Two things are certain these days for an international logistics manager: volatility of price & capacity, and complexity across the supply chain. Gone are the days of predictability & stability: you could argue today’s logistics manager must develop the additional skill sets of a stock market floor trader and supply chain risk manager in order to keep freight moving globally.
As logistics managers build their 2017 international transportation strategy, there are some high level trends to consider.
As witnessed with the recent Hanjin bankruptcy and NYK/ MOL/ K Line merger, international ocean capacity is in a state of flux. 4th Quarter 2016 has seen an increasing trend of rolled bookings as carriers adjust to change. With more carrier alliance shifts expected soon, capacity concerns are front and center as logistics professionals look ahead to 2017 transportation planning.
Unlike last year, 2016 holiday retail forecasts are strong. The National Retail Federation (NRF) is predicting 3.6% growth in holiday sales over 2015, driven by strong gains in jobs and housing. Deloitte also predicts a strong 4th quarter in their most recent retail holiday survey. Once-cautious retailers have ramped up orders to meet sales forecasts, while the continued growth of e-commerce puts further pressure on logistics operations to deliver within a shortened supply chain cycle.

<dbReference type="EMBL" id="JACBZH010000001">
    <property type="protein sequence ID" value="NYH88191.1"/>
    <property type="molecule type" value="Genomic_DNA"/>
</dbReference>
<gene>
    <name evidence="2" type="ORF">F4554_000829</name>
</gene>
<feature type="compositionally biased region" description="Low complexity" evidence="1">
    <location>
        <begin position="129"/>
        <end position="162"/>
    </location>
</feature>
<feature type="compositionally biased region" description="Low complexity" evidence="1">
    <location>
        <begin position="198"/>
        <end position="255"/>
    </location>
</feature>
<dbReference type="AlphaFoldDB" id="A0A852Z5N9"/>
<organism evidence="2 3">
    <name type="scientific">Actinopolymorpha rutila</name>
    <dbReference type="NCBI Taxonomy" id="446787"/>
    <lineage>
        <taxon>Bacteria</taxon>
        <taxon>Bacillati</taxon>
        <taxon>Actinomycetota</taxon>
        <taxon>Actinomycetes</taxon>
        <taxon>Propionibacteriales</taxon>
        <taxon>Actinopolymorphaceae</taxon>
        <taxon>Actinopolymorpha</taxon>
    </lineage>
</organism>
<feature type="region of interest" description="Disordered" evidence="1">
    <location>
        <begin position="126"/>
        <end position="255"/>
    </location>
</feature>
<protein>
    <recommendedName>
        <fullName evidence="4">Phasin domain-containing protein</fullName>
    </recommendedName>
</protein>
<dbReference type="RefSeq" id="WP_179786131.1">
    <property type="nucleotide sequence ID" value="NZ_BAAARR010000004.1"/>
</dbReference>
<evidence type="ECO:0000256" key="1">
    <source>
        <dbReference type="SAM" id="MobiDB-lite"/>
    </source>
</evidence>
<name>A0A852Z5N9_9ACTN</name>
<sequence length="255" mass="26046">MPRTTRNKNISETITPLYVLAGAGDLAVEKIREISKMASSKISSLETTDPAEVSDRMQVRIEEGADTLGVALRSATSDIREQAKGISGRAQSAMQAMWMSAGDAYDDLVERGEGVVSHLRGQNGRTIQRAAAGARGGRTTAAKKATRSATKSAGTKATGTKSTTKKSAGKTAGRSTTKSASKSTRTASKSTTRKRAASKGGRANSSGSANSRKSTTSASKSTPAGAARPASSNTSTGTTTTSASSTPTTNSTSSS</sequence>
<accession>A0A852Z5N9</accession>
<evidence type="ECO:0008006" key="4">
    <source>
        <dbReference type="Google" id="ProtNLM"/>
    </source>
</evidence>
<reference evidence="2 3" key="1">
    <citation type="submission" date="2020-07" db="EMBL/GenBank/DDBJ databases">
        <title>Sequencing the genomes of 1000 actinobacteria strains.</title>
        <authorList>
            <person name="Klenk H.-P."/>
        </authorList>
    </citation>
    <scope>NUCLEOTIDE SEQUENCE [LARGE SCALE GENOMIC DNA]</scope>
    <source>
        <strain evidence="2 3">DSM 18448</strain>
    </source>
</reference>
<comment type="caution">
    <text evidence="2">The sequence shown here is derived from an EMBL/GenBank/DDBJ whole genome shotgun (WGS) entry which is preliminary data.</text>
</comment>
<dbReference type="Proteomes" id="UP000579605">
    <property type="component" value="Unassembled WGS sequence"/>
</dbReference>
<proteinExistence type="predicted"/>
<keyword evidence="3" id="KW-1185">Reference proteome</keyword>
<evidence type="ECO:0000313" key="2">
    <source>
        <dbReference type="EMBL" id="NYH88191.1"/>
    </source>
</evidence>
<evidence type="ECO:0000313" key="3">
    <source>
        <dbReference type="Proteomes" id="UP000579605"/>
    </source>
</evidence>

Staying on top of ocean transportation pricing has been an arduous task for logistics managers. This graphic depicts the dramatic swings we’ve seen in the market over the past 18 months:
Source: 18 month average market rate sampling – actual container rates from Top 15 Global Ocean Forwarder
Thus far in Q3 and Q4 2016 we’ve seen General Rate Increases (GRI) and Peak Season Surcharges (PSS) announced on the 1st and 15th of each month. The net effect: unlike Q4 of 2015, rates are steadily on the rise – in some cases 50-100% higher than they were earlier this year.
New and dramatic changes to carrier alliances, continued infrastructure & labor situations within ports, potential impacts from changes to NAFTA and/or the enactment of the Trans-Pacific Trade Agreement – all of these things will keep the state of international logistics in constant flux. Looking ahead to 2017, it is important for logistics managers to consider their supply chain strategy, logistics infrastructure and provider relationships, and risk mitigation in the face of increasing complexity.
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